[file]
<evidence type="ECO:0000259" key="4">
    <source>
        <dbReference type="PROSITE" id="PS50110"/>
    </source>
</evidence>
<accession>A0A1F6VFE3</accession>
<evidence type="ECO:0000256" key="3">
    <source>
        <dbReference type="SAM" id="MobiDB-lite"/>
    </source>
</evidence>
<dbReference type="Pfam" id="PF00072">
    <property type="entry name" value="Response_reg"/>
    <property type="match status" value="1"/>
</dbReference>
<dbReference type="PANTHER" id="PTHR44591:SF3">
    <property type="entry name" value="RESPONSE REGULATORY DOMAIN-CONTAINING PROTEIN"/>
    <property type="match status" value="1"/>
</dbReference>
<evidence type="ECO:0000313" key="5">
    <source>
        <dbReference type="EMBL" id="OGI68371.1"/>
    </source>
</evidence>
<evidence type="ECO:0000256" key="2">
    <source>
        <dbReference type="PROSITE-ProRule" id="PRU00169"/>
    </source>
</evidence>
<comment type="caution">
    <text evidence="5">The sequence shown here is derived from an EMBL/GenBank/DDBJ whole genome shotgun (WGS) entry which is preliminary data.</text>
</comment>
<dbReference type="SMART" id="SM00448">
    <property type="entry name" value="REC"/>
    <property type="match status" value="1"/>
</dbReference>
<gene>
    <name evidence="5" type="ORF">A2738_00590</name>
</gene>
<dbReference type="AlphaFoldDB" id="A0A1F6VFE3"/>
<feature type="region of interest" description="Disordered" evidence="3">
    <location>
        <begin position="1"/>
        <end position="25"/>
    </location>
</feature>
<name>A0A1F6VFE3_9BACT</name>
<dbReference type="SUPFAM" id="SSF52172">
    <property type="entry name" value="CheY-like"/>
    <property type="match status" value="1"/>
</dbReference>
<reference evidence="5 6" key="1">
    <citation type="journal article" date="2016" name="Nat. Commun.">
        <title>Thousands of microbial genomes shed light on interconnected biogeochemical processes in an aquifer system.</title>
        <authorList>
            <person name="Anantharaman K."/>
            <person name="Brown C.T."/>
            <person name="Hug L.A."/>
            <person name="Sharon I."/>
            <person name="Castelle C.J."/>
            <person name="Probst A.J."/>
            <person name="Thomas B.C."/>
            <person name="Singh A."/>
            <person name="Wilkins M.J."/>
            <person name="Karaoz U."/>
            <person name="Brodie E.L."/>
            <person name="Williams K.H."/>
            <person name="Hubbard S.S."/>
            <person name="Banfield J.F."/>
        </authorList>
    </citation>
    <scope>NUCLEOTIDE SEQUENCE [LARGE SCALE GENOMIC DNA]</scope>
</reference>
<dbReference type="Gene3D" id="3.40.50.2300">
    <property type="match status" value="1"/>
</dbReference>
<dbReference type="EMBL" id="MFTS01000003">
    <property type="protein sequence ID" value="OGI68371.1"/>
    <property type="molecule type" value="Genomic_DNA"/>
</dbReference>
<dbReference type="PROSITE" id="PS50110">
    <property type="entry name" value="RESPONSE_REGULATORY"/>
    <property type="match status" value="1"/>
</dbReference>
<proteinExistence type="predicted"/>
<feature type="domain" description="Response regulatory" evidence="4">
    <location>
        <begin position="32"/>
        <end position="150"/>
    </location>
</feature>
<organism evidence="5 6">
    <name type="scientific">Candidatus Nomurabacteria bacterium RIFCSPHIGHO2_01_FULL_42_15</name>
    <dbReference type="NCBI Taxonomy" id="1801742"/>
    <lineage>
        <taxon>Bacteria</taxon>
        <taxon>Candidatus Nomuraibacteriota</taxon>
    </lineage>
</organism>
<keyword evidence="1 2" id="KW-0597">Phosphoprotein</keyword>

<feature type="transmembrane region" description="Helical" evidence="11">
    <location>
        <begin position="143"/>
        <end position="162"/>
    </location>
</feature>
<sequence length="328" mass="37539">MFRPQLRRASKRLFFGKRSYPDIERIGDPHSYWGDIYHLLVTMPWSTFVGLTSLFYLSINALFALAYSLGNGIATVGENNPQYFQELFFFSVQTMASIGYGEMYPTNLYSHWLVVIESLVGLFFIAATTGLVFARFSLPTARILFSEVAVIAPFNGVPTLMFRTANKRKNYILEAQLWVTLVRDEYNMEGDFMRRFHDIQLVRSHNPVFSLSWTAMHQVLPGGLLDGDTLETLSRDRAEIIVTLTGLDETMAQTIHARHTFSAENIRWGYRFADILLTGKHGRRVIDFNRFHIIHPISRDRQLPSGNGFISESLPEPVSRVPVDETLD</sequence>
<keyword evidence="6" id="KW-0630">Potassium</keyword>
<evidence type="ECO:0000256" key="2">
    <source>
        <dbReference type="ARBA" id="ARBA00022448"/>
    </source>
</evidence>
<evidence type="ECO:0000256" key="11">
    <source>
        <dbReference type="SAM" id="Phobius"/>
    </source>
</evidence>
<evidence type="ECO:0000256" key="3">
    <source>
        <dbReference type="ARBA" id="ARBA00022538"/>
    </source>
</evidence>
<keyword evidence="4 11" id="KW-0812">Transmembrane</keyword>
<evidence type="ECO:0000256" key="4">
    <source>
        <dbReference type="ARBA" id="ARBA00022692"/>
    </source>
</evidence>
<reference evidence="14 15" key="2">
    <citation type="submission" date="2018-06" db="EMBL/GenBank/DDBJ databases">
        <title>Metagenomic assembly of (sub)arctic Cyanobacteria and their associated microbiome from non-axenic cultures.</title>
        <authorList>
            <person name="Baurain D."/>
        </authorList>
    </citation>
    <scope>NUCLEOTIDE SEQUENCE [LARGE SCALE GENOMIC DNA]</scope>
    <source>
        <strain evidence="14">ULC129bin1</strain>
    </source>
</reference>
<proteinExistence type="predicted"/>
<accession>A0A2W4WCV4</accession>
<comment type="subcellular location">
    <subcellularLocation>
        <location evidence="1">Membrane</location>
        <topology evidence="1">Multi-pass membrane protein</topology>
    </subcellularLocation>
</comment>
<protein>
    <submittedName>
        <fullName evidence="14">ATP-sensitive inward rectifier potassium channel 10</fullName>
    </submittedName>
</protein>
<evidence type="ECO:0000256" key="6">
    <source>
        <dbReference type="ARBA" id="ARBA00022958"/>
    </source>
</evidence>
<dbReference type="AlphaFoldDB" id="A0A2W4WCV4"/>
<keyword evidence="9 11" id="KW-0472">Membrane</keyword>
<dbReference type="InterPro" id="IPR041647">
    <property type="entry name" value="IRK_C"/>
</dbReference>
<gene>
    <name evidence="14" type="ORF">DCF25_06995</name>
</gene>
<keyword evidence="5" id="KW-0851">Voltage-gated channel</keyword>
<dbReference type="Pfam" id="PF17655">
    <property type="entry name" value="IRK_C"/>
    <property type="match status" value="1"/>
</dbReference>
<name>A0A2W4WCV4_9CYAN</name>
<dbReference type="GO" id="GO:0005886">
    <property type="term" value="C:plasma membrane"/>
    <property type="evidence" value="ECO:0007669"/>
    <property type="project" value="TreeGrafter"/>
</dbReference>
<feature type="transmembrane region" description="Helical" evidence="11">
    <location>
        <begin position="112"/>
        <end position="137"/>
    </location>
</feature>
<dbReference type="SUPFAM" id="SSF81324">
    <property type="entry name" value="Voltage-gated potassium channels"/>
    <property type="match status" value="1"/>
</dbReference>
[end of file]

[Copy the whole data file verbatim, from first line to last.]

<evidence type="ECO:0000259" key="4">
    <source>
        <dbReference type="PROSITE" id="PS50110"/>
    </source>
</evidence>
<accession>A0A1F6VFE3</accession>
<evidence type="ECO:0000256" key="3">
    <source>
        <dbReference type="SAM" id="MobiDB-lite"/>
    </source>
</evidence>
<dbReference type="Pfam" id="PF00072">
    <property type="entry name" value="Response_reg"/>
    <property type="match status" value="1"/>
</dbReference>
<dbReference type="PANTHER" id="PTHR44591:SF3">
    <property type="entry name" value="RESPONSE REGULATORY DOMAIN-CONTAINING PROTEIN"/>
    <property type="match status" value="1"/>
</dbReference>
<evidence type="ECO:0000313" key="5">
    <source>
        <dbReference type="EMBL" id="OGI68371.1"/>
    </source>
</evidence>
<evidence type="ECO:0000256" key="2">
    <source>
        <dbReference type="PROSITE-ProRule" id="PRU00169"/>
    </source>
</evidence>
<comment type="caution">
    <text evidence="5">The sequence shown here is derived from an EMBL/GenBank/DDBJ whole genome shotgun (WGS) entry which is preliminary data.</text>
</comment>
<dbReference type="SMART" id="SM00448">
    <property type="entry name" value="REC"/>
    <property type="match status" value="1"/>
</dbReference>
<gene>
    <name evidence="5" type="ORF">A2738_00590</name>
</gene>
<dbReference type="AlphaFoldDB" id="A0A1F6VFE3"/>
<feature type="region of interest" description="Disordered" evidence="3">
    <location>
        <begin position="1"/>
        <end position="25"/>
    </location>
</feature>
<name>A0A1F6VFE3_9BACT</name>
<dbReference type="SUPFAM" id="SSF52172">
    <property type="entry name" value="CheY-like"/>
    <property type="match status" value="1"/>
</dbReference>
<reference evidence="5 6" key="1">
    <citation type="journal article" date="2016" name="Nat. Commun.">
        <title>Thousands of microbial genomes shed light on interconnected biogeochemical processes in an aquifer system.</title>
        <authorList>
            <person name="Anantharaman K."/>
            <person name="Brown C.T."/>
            <person name="Hug L.A."/>
            <person name="Sharon I."/>
            <person name="Castelle C.J."/>
            <person name="Probst A.J."/>
            <person name="Thomas B.C."/>
            <person name="Singh A."/>
            <person name="Wilkins M.J."/>
            <person name="Karaoz U."/>
            <person name="Brodie E.L."/>
            <person name="Williams K.H."/>
            <person name="Hubbard S.S."/>
            <person name="Banfield J.F."/>
        </authorList>
    </citation>
    <scope>NUCLEOTIDE SEQUENCE [LARGE SCALE GENOMIC DNA]</scope>
</reference>
<dbReference type="Gene3D" id="3.40.50.2300">
    <property type="match status" value="1"/>
</dbReference>
<dbReference type="EMBL" id="MFTS01000003">
    <property type="protein sequence ID" value="OGI68371.1"/>
    <property type="molecule type" value="Genomic_DNA"/>
</dbReference>
<dbReference type="PROSITE" id="PS50110">
    <property type="entry name" value="RESPONSE_REGULATORY"/>
    <property type="match status" value="1"/>
</dbReference>
<proteinExistence type="predicted"/>
<feature type="domain" description="Response regulatory" evidence="4">
    <location>
        <begin position="32"/>
        <end position="150"/>
    </location>
</feature>
<organism evidence="5 6">
    <name type="scientific">Candidatus Nomurabacteria bacterium RIFCSPHIGHO2_01_FULL_42_15</name>
    <dbReference type="NCBI Taxonomy" id="1801742"/>
    <lineage>
        <taxon>Bacteria</taxon>
        <taxon>Candidatus Nomuraibacteriota</taxon>
    </lineage>
</organism>
<keyword evidence="1 2" id="KW-0597">Phosphoprotein</keyword>

<feature type="transmembrane region" description="Helical" evidence="11">
    <location>
        <begin position="143"/>
        <end position="162"/>
    </location>
</feature>
<sequence length="328" mass="37539">MFRPQLRRASKRLFFGKRSYPDIERIGDPHSYWGDIYHLLVTMPWSTFVGLTSLFYLSINALFALAYSLGNGIATVGENNPQYFQELFFFSVQTMASIGYGEMYPTNLYSHWLVVIESLVGLFFIAATTGLVFARFSLPTARILFSEVAVIAPFNGVPTLMFRTANKRKNYILEAQLWVTLVRDEYNMEGDFMRRFHDIQLVRSHNPVFSLSWTAMHQVLPGGLLDGDTLETLSRDRAEIIVTLTGLDETMAQTIHARHTFSAENIRWGYRFADILLTGKHGRRVIDFNRFHIIHPISRDRQLPSGNGFISESLPEPVSRVPVDETLD</sequence>
<keyword evidence="6" id="KW-0630">Potassium</keyword>
<evidence type="ECO:0000256" key="2">
    <source>
        <dbReference type="ARBA" id="ARBA00022448"/>
    </source>
</evidence>
<evidence type="ECO:0000256" key="11">
    <source>
        <dbReference type="SAM" id="Phobius"/>
    </source>
</evidence>
<evidence type="ECO:0000256" key="3">
    <source>
        <dbReference type="ARBA" id="ARBA00022538"/>
    </source>
</evidence>
<keyword evidence="4 11" id="KW-0812">Transmembrane</keyword>
<evidence type="ECO:0000256" key="4">
    <source>
        <dbReference type="ARBA" id="ARBA00022692"/>
    </source>
</evidence>
<reference evidence="14 15" key="2">
    <citation type="submission" date="2018-06" db="EMBL/GenBank/DDBJ databases">
        <title>Metagenomic assembly of (sub)arctic Cyanobacteria and their associated microbiome from non-axenic cultures.</title>
        <authorList>
            <person name="Baurain D."/>
        </authorList>
    </citation>
    <scope>NUCLEOTIDE SEQUENCE [LARGE SCALE GENOMIC DNA]</scope>
    <source>
        <strain evidence="14">ULC129bin1</strain>
    </source>
</reference>
<proteinExistence type="predicted"/>
<accession>A0A2W4WCV4</accession>
<comment type="subcellular location">
    <subcellularLocation>
        <location evidence="1">Membrane</location>
        <topology evidence="1">Multi-pass membrane protein</topology>
    </subcellularLocation>
</comment>
<protein>
    <submittedName>
        <fullName evidence="14">ATP-sensitive inward rectifier potassium channel 10</fullName>
    </submittedName>
</protein>
<evidence type="ECO:0000256" key="6">
    <source>
        <dbReference type="ARBA" id="ARBA00022958"/>
    </source>
</evidence>
<dbReference type="AlphaFoldDB" id="A0A2W4WCV4"/>
<keyword evidence="9 11" id="KW-0472">Membrane</keyword>
<dbReference type="InterPro" id="IPR041647">
    <property type="entry name" value="IRK_C"/>
</dbReference>
<gene>
    <name evidence="14" type="ORF">DCF25_06995</name>
</gene>
<keyword evidence="5" id="KW-0851">Voltage-gated channel</keyword>
<dbReference type="Pfam" id="PF17655">
    <property type="entry name" value="IRK_C"/>
    <property type="match status" value="1"/>
</dbReference>
<name>A0A2W4WCV4_9CYAN</name>
<dbReference type="GO" id="GO:0005886">
    <property type="term" value="C:plasma membrane"/>
    <property type="evidence" value="ECO:0007669"/>
    <property type="project" value="TreeGrafter"/>
</dbReference>
<feature type="transmembrane region" description="Helical" evidence="11">
    <location>
        <begin position="112"/>
        <end position="137"/>
    </location>
</feature>
<dbReference type="SUPFAM" id="SSF81324">
    <property type="entry name" value="Voltage-gated potassium channels"/>
    <property type="match status" value="1"/>
</dbReference>